If one can look past that, however, the quiet Mason and the wilder Warner give nicely understated performances as the disillusioned colonel and his adjutant, demonstrative man of action Coburn seems the perfect Steiner, while Schell, the one top member of the cast believable as a German, carries himself with just the right sense of privilege and disdain. Aside from the big stars, all the other parts are played (in English) by German actors, among them Vadim Clowna and Roger Fritz.

The military hardware used is also impressive in terms of historical accuracy, not least the T34/85 tanks supplied by the Yugoslavian government (the film was shot in what was then Yugoslavia) which get quite a bit of onscreen time. There are no more than three of these in any one shot, and only two of them are mobile. The production was promised more tanks, but they never materialised possibly because of the production’s cash flow problems.

Far too much of the film falls back on Peckinpah’s trademark slow motion violence, as bullets fly, explosives blow up and bodies fly or fall, which works well enough in The Wild Bunch where it feels more purposeful and central to the director’s vision without actually comprising it. When a tool for portraying your vision actually becomes that vision, you’re in trouble.

Still, the piece has a certain coherence about it; you can always follow who’s who. Moreover, it’s not kind to the system of class and privilege it both portrays and critiques, with Steiner commenting that the likes of Stransky live in a very different world from most troops in combat, a concept underscored in the closing reel when the German position is under attack and the hapless officer is seen struggling with the basic process of reloading his gun.

As for the current Blu-ray release, from which this review was written, much care has gone into the 4K restoration process, which looks stunning. The restored print starts off with archive footage from WW2, and your first thought looking at these black and white shots is, these look so clean, and in such good condition. Our first shot of James Coburn’s Steiner is in black and white just before this sequence turns to colour (blacks, whites and reds of Nazi German flags, greens of soldiers uniforms and the landscape they imitate), a very effective piece of shooting and editing, as if the character were participating in history.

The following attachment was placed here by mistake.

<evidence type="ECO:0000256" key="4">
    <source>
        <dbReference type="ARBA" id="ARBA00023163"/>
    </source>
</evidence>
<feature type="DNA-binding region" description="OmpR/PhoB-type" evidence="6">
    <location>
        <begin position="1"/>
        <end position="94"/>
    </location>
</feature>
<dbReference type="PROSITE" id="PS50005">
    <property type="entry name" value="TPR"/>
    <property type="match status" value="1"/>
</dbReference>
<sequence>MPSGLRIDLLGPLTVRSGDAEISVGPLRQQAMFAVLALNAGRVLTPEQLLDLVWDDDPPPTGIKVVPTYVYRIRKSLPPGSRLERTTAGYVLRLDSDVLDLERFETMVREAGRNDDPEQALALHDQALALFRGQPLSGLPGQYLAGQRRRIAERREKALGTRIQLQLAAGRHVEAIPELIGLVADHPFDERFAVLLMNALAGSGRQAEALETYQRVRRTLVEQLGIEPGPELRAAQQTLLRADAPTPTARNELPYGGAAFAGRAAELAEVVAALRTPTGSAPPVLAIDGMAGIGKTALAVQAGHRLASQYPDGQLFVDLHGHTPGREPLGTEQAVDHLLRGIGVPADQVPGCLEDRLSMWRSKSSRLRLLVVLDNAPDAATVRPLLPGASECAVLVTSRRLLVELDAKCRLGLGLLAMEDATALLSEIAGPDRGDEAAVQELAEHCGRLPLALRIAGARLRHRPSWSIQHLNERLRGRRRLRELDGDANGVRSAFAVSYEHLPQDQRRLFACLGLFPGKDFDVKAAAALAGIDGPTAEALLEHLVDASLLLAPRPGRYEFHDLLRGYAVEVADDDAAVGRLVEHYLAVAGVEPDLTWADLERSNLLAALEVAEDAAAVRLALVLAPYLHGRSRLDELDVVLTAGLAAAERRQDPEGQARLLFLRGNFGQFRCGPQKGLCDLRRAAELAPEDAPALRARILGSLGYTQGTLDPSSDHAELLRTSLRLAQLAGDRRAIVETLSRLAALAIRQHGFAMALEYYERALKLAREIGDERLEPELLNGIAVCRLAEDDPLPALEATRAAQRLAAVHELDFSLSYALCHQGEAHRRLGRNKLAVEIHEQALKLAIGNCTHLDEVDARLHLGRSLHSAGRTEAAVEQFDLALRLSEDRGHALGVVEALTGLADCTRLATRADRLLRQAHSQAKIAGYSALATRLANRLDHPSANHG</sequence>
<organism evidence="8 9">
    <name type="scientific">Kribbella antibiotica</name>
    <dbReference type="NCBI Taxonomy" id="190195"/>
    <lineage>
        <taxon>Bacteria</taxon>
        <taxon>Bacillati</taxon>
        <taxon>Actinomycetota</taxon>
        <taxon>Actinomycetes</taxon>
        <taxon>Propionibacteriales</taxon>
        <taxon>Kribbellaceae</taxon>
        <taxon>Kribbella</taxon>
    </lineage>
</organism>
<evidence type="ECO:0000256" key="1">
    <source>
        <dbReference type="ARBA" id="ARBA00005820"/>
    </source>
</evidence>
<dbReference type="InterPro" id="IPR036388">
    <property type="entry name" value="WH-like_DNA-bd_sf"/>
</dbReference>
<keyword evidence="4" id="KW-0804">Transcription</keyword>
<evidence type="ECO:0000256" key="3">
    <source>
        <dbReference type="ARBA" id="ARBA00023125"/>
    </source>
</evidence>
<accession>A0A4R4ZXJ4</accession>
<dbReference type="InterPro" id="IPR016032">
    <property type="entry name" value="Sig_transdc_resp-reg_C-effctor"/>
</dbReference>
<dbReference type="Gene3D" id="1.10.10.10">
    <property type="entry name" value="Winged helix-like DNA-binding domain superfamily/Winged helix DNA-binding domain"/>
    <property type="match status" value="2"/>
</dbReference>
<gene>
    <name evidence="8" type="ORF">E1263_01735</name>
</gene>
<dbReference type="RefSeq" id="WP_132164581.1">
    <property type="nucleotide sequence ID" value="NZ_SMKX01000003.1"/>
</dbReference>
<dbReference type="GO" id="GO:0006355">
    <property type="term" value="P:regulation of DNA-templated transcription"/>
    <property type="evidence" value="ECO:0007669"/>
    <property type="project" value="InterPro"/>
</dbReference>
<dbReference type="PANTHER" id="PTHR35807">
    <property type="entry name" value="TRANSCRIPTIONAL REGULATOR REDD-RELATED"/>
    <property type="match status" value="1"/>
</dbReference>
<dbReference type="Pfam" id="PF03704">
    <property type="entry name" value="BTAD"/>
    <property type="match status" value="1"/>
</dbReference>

The UHD Steelbook and the Blu-ray (but not the DVD) also contain extensive extras. One of them is a commentary by filmmaker and film historian Mike Siegel, a speaker of both English and German (he does two commentaries, one in each language, I imagine each covering much the same ground) who has amassed a massive amount of information in his own personal archive about Peckinpah and his films over the years and is behind many of the extras on this disc.

The commentary is mostly non-scene specific. As it proceeds, it details a lot abut Mike’s various meeting with or attempts to track down Peckinpah collaborators for his various film projects on the director and his work. You sense he’s a genuine enthusiast who’s also extremely knowledgeable, and that the viewer is in good hands. Much of the commentary works like radio – it’s fascinating to listen to, but mostly not to watch – I found my ears alert but my eyes closing. Although a few times he’ll alert you to a scene coming up about which he has something specific to say, at which point your eyes open again.

Not that Siegel lacks a visual sense: he has also compiled a number of slideshows of various stills from the film, underscored by Ernest Gold’s original soundtrack music. These are well-ordered and paced, beautiful to watch and convey a real sense of the film itself. He has also put together a fascinating 47-minute featurette Passion and Poetry: Sam Peckinpah’s War (2022) which includes insightful interview material from cast members James Coburn, Senta Berger, David Warner, Vadim Clowna, Roger Fritz and the director’s long-standing collaborator Katy Haber. In addition, Siegel has made a number of five minute shorts about the film using additional material that was left over. English and German trailers and a US TV spot complete the package.

Thanks in large part to Siegel’s expertise, knowledge and enthusiasm, a lot of care has gone into the extras on this two-disc set to accompany the superb 4K restoration. A terrific disc release, at least in the extras-laden UHD Steelbook and Blu-ray versions, one with the potential to make you think again about a film often written off as one of its director’s lesser works.

Cross of Ironis out in a 4K restoration on UHD Steelbook, Blu-Ray & DVD in the UK on Monday, July 31st.

Trailer (not of the 4k Restoration):